Jack the Ripper: Case Closed
By Gyles Brandreth
Case Closed is Arthur Conan Doyle's account of the events of 1894, the year of the return of Jack the Ripper. Based on Oscar Wilde's real-life friendship with Conan Doyle and the extraordinary but little-known fact that in 1894 the detective in charge of the Jack the Ripper investigations was Oscar Wilde's neighbour in Tite Street, Chelsea.
'I am not a detective, chief constable.'
'No, but you are a poet, a freemason and a man of the world. All useful qualifications for the business in hand.'
So says Police Chief Macnaghten to Oscar Wilde, in a Chelsea drawing room in the company of Arthur Conan Doyle. The business they are gathered to discuss is none other than the case of Jack the Ripper, the most notorious murderer in England.
And thus the three men set out to solve one of the world's most famous mysteries - the ultimate truth about the identity of Jack the Ripper.
Case Closed is Arthur Conan Doyle's account of the events of 1894, the year of the return of Jack the Ripper. Based on Oscar Wilde's real-life friendship with Conan Doyle and the extraordinary but little-known fact that in 1894 the detective in charge of the Jack the Ripper investigations was Oscar Wilde's neighbour in Tite Street, Chelsea, this is a revelatory and gripping detective story, combining the intrigue of a classic murder mystery with a witty and compelling portrait of one of the greatest characters of the Victorian age.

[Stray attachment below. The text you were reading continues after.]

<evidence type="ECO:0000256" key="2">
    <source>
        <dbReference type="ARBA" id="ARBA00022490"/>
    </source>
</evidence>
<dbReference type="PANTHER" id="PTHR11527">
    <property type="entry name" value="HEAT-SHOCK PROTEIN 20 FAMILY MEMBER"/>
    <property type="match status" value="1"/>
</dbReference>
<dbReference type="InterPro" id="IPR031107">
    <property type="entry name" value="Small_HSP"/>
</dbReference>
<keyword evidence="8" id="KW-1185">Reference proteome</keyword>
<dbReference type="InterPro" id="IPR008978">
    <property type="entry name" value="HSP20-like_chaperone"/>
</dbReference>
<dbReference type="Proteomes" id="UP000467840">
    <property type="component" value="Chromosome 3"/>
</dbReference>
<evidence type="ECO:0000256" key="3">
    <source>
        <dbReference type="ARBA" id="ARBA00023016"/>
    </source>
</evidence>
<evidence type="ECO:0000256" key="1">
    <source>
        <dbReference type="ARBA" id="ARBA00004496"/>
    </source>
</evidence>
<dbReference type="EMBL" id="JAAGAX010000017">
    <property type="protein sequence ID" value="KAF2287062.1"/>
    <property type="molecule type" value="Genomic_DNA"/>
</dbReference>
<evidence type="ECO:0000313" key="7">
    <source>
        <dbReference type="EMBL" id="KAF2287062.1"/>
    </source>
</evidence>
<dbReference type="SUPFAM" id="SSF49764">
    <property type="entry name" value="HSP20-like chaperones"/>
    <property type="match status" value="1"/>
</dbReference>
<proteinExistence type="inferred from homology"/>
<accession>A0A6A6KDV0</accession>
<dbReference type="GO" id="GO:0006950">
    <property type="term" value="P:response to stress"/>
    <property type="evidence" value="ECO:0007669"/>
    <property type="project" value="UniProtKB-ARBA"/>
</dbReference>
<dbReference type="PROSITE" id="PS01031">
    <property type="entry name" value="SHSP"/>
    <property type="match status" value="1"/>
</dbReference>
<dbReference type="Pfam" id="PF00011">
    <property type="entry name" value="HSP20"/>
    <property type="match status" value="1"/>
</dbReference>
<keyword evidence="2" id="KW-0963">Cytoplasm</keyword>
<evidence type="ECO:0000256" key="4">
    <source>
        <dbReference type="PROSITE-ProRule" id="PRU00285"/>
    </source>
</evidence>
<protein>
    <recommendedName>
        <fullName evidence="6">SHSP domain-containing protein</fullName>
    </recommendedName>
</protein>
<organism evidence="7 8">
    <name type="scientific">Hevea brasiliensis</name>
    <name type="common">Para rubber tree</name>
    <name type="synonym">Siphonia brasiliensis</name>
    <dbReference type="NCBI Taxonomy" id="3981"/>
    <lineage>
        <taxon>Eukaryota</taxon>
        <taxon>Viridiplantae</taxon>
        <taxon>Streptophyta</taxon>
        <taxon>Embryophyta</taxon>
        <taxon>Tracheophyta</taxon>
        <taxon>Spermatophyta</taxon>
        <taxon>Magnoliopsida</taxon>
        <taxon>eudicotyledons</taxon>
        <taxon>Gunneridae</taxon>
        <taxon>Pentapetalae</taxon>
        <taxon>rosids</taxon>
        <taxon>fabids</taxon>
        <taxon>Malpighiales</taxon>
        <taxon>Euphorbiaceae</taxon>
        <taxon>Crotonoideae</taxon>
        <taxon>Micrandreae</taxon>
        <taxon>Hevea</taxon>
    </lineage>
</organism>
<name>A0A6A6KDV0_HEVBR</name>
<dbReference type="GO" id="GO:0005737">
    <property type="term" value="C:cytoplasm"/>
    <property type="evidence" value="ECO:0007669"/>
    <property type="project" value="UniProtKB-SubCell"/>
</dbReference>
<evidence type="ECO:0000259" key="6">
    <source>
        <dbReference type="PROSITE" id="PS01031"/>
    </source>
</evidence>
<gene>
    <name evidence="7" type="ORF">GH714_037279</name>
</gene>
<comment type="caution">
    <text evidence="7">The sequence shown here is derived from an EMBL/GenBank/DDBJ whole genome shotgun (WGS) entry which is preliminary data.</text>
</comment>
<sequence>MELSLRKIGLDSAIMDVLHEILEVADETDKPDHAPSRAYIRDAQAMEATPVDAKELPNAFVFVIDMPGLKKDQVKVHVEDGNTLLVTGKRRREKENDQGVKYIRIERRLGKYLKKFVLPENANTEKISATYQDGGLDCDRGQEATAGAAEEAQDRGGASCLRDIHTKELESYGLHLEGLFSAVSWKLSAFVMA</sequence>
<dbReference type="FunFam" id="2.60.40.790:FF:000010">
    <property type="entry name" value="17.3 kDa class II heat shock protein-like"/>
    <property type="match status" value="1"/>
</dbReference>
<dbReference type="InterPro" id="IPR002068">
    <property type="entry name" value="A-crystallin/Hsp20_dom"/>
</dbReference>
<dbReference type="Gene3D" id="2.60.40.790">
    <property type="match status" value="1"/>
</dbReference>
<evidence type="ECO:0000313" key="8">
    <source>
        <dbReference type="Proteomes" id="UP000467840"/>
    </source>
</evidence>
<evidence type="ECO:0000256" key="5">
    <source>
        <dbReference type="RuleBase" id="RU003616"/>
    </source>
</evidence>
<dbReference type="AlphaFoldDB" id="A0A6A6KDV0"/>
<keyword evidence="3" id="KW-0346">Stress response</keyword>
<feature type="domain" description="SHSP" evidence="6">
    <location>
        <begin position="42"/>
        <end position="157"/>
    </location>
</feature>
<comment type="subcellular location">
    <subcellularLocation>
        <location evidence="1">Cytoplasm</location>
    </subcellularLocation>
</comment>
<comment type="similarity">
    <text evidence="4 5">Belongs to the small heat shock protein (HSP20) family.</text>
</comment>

Gyles Brandreth is a writer, broadcaster, former MP and Government Whip - and one of Britain's most sought-after award ceremony hosts and after-dinner speakers. A reporter on The One Show on BBC1 and a regular on Radio 4's Just a Minute, his many books include The Oscar Wilde Murder Mysteries and the No 1 best-seller: The 7 Secrets of Happiness.
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- Publication date:
11 Jan 2018
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A great deal to enjoy . . . gloriously silly — Daily Telegraph
Vastly enjoyable . . . a perfectly believable narrative . . . Demonstrating once again Brandreth's assured touch for Victorian time and place, it is a delight, concluding with an interesting suggestion of who the Ripper might have been. — Daily Mail
Both a piece of detective work and a page-turning thriller, and boasts an intriguing denouement. — Choice magazine
In this fascinating blend of fact and fiction, the witty broadcaster and former MP brings the outrageous character that was Wilde to vivid life in a tale that has all the elements of a classic English murder-mystery. Huge fun and highly recommended. — Irish Independent
Very engaging and full of the agreeable wit for which Brandreth is famous . . . Wilde's mysteries are civilised, accomplished and clever. — Literary Review